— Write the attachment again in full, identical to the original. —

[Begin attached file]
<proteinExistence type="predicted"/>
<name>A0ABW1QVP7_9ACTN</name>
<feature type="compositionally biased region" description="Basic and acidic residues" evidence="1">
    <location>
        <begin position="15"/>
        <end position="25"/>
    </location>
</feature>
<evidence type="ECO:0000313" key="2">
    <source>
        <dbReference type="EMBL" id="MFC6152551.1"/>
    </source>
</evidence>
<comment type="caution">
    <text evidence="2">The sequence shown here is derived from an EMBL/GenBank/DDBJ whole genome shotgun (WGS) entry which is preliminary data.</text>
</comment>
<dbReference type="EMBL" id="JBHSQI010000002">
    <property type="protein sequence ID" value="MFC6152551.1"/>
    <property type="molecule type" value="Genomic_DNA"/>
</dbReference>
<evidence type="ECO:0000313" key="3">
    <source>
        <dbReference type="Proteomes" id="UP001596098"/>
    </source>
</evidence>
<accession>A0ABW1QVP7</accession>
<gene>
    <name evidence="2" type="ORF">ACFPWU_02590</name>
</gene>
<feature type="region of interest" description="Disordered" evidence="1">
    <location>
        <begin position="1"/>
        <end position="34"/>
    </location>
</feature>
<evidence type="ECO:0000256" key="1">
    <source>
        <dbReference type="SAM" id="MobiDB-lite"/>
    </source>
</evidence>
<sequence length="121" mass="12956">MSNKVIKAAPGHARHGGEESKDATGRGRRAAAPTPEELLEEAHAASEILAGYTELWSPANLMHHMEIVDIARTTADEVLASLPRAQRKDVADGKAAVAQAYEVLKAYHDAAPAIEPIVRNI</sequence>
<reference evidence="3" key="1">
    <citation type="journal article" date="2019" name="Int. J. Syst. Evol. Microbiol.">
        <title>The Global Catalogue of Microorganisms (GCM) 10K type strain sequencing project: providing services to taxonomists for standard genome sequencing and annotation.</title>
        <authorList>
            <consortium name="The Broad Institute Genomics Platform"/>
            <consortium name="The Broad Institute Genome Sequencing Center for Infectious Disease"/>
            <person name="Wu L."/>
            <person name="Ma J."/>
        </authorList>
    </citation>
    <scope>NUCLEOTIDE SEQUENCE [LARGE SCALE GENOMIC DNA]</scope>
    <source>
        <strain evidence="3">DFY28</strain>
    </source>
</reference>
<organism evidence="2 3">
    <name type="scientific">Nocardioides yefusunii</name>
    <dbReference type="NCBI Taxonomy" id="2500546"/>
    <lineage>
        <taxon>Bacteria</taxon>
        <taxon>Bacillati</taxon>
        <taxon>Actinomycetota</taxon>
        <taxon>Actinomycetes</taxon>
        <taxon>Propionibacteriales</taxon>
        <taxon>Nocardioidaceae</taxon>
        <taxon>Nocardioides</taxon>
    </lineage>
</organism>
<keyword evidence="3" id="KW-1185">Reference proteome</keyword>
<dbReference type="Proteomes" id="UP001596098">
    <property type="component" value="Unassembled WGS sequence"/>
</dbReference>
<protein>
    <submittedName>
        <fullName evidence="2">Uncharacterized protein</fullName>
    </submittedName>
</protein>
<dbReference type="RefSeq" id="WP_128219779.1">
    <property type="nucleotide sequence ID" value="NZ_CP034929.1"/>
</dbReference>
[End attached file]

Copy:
<proteinExistence type="predicted"/>
<name>A0ABW1QVP7_9ACTN</name>
<feature type="compositionally biased region" description="Basic and acidic residues" evidence="1">
    <location>
        <begin position="15"/>
        <end position="25"/>
    </location>
</feature>
<evidence type="ECO:0000313" key="2">
    <source>
        <dbReference type="EMBL" id="MFC6152551.1"/>
    </source>
</evidence>
<comment type="caution">
    <text evidence="2">The sequence shown here is derived from an EMBL/GenBank/DDBJ whole genome shotgun (WGS) entry which is preliminary data.</text>
</comment>
<dbReference type="EMBL" id="JBHSQI010000002">
    <property type="protein sequence ID" value="MFC6152551.1"/>
    <property type="molecule type" value="Genomic_DNA"/>
</dbReference>
<evidence type="ECO:0000313" key="3">
    <source>
        <dbReference type="Proteomes" id="UP001596098"/>
    </source>
</evidence>
<accession>A0ABW1QVP7</accession>
<gene>
    <name evidence="2" type="ORF">ACFPWU_02590</name>
</gene>
<feature type="region of interest" description="Disordered" evidence="1">
    <location>
        <begin position="1"/>
        <end position="34"/>
    </location>
</feature>
<evidence type="ECO:0000256" key="1">
    <source>
        <dbReference type="SAM" id="MobiDB-lite"/>
    </source>
</evidence>
<sequence length="121" mass="12956">MSNKVIKAAPGHARHGGEESKDATGRGRRAAAPTPEELLEEAHAASEILAGYTELWSPANLMHHMEIVDIARTTADEVLASLPRAQRKDVADGKAAVAQAYEVLKAYHDAAPAIEPIVRNI</sequence>
<reference evidence="3" key="1">
    <citation type="journal article" date="2019" name="Int. J. Syst. Evol. Microbiol.">
        <title>The Global Catalogue of Microorganisms (GCM) 10K type strain sequencing project: providing services to taxonomists for standard genome sequencing and annotation.</title>
        <authorList>
            <consortium name="The Broad Institute Genomics Platform"/>
            <consortium name="The Broad Institute Genome Sequencing Center for Infectious Disease"/>
            <person name="Wu L."/>
            <person name="Ma J."/>
        </authorList>
    </citation>
    <scope>NUCLEOTIDE SEQUENCE [LARGE SCALE GENOMIC DNA]</scope>
    <source>
        <strain evidence="3">DFY28</strain>
    </source>
</reference>
<organism evidence="2 3">
    <name type="scientific">Nocardioides yefusunii</name>
    <dbReference type="NCBI Taxonomy" id="2500546"/>
    <lineage>
        <taxon>Bacteria</taxon>
        <taxon>Bacillati</taxon>
        <taxon>Actinomycetota</taxon>
        <taxon>Actinomycetes</taxon>
        <taxon>Propionibacteriales</taxon>
        <taxon>Nocardioidaceae</taxon>
        <taxon>Nocardioides</taxon>
    </lineage>
</organism>
<keyword evidence="3" id="KW-1185">Reference proteome</keyword>
<dbReference type="Proteomes" id="UP001596098">
    <property type="component" value="Unassembled WGS sequence"/>
</dbReference>
<protein>
    <submittedName>
        <fullName evidence="2">Uncharacterized protein</fullName>
    </submittedName>
</protein>
<dbReference type="RefSeq" id="WP_128219779.1">
    <property type="nucleotide sequence ID" value="NZ_CP034929.1"/>
</dbReference>